SSP Executive Director, Nozizwe Vundla and Recruitment and Academic Director, Lucky Letshabo travelled to the Eastern Cape to meet an extraordinary child this past October – Anoyolo Lose. Anoyolo’s primary school in Qomfo village – an hour outside of King William’s Town – has a mere 21 children; and she teaches the Grade 1’s when she finishes her Grade 7 classes! They were joined by SSP SPO Sheri-Ann van Dyk, who had already met Anoyolo during the organisation’s recruitment process in that province.
Because of how dynamic and busy SSP is, as staff members, we seldom sit back and appreciate the outcomes of our efforts and the wonderful work we do. All our potential scholars go through extreme sacrifices to get onto our books.
The scholars go through:
- A screening of applications
- An English and Maths entrance test (the benchmark is 70% and above)
- Aptitude test (also 70% and above )
- EQ and a self-assessment test
- Social and financial interviews
- A finalist orientation camp
This is an intense 10-month process for any potential candidate, but more so for the extraordinary young lady in question, due to the remoteness of her village.
When Anayolo (Xhosa for ‘they are joyful’) qualified for our Programme and received the SSP scholarship, from our perspective at the time, there was nothing out of the ordinary. That was until we did a background check on her, as we do with all our scholars.
The first odd thing is that her primary school didn’t exist, well – according to Google, that is.
Anayolo is from a tiny village called Qomfo, some 100km outside of King Williams’s Town. It is so isolated, that even the traffic police that we asked for directions, did not know of it. Her primary school has a total of 21 scholars, from Grade 1 to 7. She is one of two Grade 7s. The staff complement consists of a principal and two other teachers. When we asked how teaching gets done, she casually replied; “I teach the Grade 1s when I finish my work.” We were flabbergasted.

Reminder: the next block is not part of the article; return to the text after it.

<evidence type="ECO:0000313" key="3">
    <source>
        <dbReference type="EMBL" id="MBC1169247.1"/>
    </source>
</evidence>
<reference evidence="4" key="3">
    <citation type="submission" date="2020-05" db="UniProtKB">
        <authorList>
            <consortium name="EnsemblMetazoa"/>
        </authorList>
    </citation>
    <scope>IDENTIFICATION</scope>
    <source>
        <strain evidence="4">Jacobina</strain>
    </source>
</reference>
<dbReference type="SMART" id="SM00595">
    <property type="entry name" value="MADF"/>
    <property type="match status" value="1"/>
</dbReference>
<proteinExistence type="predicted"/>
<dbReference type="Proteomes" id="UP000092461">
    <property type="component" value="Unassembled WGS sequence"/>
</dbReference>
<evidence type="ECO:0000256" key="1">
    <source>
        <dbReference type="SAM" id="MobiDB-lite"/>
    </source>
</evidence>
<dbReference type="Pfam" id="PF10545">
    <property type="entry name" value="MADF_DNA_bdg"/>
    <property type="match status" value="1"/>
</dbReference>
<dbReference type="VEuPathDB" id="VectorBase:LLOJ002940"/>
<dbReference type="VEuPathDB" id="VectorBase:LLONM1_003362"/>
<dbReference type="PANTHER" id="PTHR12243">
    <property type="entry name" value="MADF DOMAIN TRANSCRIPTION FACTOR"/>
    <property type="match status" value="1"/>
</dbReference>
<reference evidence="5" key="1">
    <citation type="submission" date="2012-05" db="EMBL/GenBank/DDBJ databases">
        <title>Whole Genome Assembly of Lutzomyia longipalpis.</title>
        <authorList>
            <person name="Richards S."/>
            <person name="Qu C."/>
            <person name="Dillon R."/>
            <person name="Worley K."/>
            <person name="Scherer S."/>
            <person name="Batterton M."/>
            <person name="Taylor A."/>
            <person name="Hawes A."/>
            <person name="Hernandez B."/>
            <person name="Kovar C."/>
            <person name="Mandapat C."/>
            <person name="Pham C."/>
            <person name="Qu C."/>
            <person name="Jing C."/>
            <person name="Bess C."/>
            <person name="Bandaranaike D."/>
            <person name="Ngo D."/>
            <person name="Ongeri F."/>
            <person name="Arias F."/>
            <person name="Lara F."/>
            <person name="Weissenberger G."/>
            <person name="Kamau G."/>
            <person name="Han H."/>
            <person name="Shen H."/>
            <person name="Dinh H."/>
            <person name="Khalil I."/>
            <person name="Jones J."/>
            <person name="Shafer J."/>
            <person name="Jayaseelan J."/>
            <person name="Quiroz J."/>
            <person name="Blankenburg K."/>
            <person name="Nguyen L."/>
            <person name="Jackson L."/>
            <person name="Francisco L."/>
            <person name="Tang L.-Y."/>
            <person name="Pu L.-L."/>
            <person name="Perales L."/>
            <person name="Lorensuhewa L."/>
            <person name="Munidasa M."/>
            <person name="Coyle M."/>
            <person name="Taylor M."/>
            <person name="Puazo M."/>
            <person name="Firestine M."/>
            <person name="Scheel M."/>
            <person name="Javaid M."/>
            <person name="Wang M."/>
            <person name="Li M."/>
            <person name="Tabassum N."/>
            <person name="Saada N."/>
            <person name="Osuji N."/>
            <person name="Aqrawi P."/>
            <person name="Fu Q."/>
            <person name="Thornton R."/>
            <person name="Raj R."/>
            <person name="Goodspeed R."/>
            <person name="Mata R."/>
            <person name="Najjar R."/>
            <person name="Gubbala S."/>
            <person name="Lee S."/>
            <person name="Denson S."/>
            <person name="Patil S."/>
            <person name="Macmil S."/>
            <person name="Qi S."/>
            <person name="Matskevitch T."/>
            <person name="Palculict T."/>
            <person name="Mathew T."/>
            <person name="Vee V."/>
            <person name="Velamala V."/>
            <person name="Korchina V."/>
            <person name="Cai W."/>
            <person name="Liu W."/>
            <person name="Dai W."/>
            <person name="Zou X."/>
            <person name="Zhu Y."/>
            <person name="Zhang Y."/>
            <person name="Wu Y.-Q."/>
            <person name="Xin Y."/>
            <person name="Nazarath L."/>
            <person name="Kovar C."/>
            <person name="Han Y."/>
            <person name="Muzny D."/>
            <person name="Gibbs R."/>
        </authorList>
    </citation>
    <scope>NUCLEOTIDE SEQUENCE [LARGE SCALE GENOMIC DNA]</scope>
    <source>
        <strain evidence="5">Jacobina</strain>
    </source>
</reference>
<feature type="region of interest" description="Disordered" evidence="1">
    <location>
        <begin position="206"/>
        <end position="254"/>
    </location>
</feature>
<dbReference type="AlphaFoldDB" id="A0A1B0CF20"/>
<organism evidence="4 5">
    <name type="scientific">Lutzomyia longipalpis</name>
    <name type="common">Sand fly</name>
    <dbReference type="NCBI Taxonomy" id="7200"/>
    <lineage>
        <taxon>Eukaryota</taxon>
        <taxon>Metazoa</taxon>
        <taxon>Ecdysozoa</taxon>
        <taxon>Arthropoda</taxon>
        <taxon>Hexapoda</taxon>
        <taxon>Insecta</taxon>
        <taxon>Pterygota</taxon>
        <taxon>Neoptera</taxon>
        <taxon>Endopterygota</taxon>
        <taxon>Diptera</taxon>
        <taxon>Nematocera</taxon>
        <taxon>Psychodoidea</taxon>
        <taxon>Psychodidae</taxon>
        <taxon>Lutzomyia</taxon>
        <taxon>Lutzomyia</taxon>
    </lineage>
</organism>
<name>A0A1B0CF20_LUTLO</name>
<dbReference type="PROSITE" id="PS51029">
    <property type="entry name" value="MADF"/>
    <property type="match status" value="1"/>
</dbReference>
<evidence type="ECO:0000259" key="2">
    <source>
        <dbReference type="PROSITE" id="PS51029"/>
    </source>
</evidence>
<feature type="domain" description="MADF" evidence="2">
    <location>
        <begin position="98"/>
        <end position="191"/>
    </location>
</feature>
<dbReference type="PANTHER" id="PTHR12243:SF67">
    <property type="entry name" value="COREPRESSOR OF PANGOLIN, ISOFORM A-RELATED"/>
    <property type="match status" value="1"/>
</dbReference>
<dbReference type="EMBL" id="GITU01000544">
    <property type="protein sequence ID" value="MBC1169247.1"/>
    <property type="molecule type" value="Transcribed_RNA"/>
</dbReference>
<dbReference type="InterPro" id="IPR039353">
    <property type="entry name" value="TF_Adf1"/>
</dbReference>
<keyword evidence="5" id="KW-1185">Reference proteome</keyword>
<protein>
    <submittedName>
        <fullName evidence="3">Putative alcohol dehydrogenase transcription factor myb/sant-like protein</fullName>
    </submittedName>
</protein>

Anayolo lives a stone’s throw away from her primary school with her maternal aunt and her makhulu, both of whom are unemployed. When asked how they found about SSP and the scholarships we offer, it turns out her aunt saw an advert and application forms in the King William’s Town library, which had been dropped off there by SSP Eastern Cape SPO, Sheri-Ann van Dyk.
Her aunt explained the difficulty of their travels to and from East London for the different testing phases, using public transport, and even having to hire private transportation. She said it was all worth it and they were more than happy to make the sacrifices. We asked Anayolo what her reaction was when she found out that she’d been awarded a full scholarship. “I was excited but nervous. I was excited about the scholarship, but nervous about living away from home.” She also said that she was keen to make new friends.
We were so impressed by this bright, young lady, who says she wants to become a doctor. Her poise, eloquence, confidence and maturity were striking. What was even more surprising – was learning that Anayolo was a year younger than her peers, which is remarkable considering how well she did in all the different tests. This speaks to her maturity.
Anayolo will be going to SSP Partner School Clarendon High School for Girls, as a boarder. The school had better watch out because there’s a bright star headed their way.
It was an extraordinary day in the office that filled us with a great sense of pride and positive optimism for the future of this country.
Anayolo is the personification of SSP, she is the reason that our organisation exists, and it is encouraging to see that we are reaching those that are deserving of our scholarships even in the furthest reaches of South Africa